I wasn’t sure whether or not problemization was a word until I looked it up and found that it is one. Problemization is to consider or treat as a problem (Merriam Webster).
I’ve been thinking about this a lot. The reason is that increasingly when you look at a foundation’s grant guidelines you are asked: “What problem are you trying to solve?” I put the following into Google: “Foundation funding what problem are you trying to solve.” The search result: 182 million hits that included dozens of foundations’ guidelines and many articles about how to write successful grant proposals. The additional question is “What is the need or problem that will be eliminated if your request is granted?” (And subsequent questions about how you identified and documented the problem, what logic model you followed to design your solution and how will you measure your results.)
I wonder what effect this culture of pathology, of diagnosis and treatment, is having on the nonprofit sector in general and the cultural sector in particular. Do foundations increasingly see themselves in the role of a sort of benevolent physician, identifying social “disease” and using their grants as the medication needed for wellness to be achieved? Not that long ago, a primary framework for organized philanthropy was one of ideas and experimentation; the mindset was one of risk capital and the ability to fuel new ideas that are interesting and should be tried.
The problem/solution framework is especially insidious for the arts. Yes, we do solve problems in the arts, particularly we work on aesthetic and philosophical problems, though these are not problems a foundation could help solve (at least not directly). In fact, the problems we solve are not easily documented, it is difficult to apply a social scientist’s approach to them, and our documentation of results is more likely qualitative than quantitative.
What problems are we trying to solve? Here are a few. More people should encounter beauty as part of their daily lives. Artists who are able to focus uninterrupted time on their creative work will create stronger work, work that will create more meaning and value for those who encounter it. All people deserve access to the transformative power of artmaking, and its ability to simultaneously draw on the physical, intellectual and spiritual aspects of being human. The creative impulse is as basic to our species as the need for food and cultivating individual creativity will result in richer, fuller lives. Communities should have permanent structures where creativity can be fostered and artists can find meaningful work. There are many more. But, do we really see these as problems?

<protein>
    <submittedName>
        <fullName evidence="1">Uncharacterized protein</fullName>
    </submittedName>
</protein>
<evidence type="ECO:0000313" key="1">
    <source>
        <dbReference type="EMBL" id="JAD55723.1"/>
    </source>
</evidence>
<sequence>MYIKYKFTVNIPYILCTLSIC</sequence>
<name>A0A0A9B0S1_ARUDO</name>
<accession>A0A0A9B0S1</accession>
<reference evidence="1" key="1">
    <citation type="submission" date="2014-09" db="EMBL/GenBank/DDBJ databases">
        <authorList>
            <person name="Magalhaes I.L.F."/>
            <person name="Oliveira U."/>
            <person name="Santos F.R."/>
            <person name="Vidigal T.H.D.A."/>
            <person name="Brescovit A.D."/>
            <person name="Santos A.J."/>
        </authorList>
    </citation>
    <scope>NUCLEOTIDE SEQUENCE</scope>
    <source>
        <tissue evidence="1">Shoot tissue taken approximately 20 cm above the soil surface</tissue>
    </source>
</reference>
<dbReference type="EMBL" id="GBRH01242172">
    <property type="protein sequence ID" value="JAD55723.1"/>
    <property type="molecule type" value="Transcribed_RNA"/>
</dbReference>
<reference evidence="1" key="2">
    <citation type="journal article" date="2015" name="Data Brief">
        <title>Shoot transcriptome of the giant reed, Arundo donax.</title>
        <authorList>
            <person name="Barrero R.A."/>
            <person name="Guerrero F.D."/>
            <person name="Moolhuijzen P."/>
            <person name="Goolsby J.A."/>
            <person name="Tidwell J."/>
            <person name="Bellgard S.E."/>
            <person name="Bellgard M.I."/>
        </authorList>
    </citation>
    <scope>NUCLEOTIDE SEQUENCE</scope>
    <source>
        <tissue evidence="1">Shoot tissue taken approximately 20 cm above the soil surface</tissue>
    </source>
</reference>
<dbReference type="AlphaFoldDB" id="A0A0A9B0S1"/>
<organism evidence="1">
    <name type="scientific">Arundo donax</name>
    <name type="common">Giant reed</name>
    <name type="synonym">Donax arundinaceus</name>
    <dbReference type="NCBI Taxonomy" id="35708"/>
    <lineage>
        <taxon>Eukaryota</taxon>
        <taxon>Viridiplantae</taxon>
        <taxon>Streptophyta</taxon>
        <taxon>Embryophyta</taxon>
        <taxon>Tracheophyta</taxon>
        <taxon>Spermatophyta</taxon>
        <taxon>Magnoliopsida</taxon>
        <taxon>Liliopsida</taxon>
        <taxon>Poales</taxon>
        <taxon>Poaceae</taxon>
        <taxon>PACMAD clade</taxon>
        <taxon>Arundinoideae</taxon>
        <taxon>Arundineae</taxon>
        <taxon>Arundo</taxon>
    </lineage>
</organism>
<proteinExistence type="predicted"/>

I think that people working in the arts see the world through the lens of human potential and not through the lens of disease (or human failing). I wonder whether this accounts for the widening chasm between foundation priorities and arts giving (arts grantmaking is shrinking as a proportion of overall grantmaking, down 21% between 2008 and 2009). Perhaps the reason is that those in the cultural sector are unwilling (and unable) to re-orient their deep-seated belief in human potential to satisfy an analysis by those who look at society and see what’s wrong, rather than what’s right.
Problemization is a world view and the nonprofit sector seems only too willing to embrace it. You may argue that this has meant more rigor, more focus on results, and better outcomes. But something also has been lost. Maybe you can help me put my finger on it.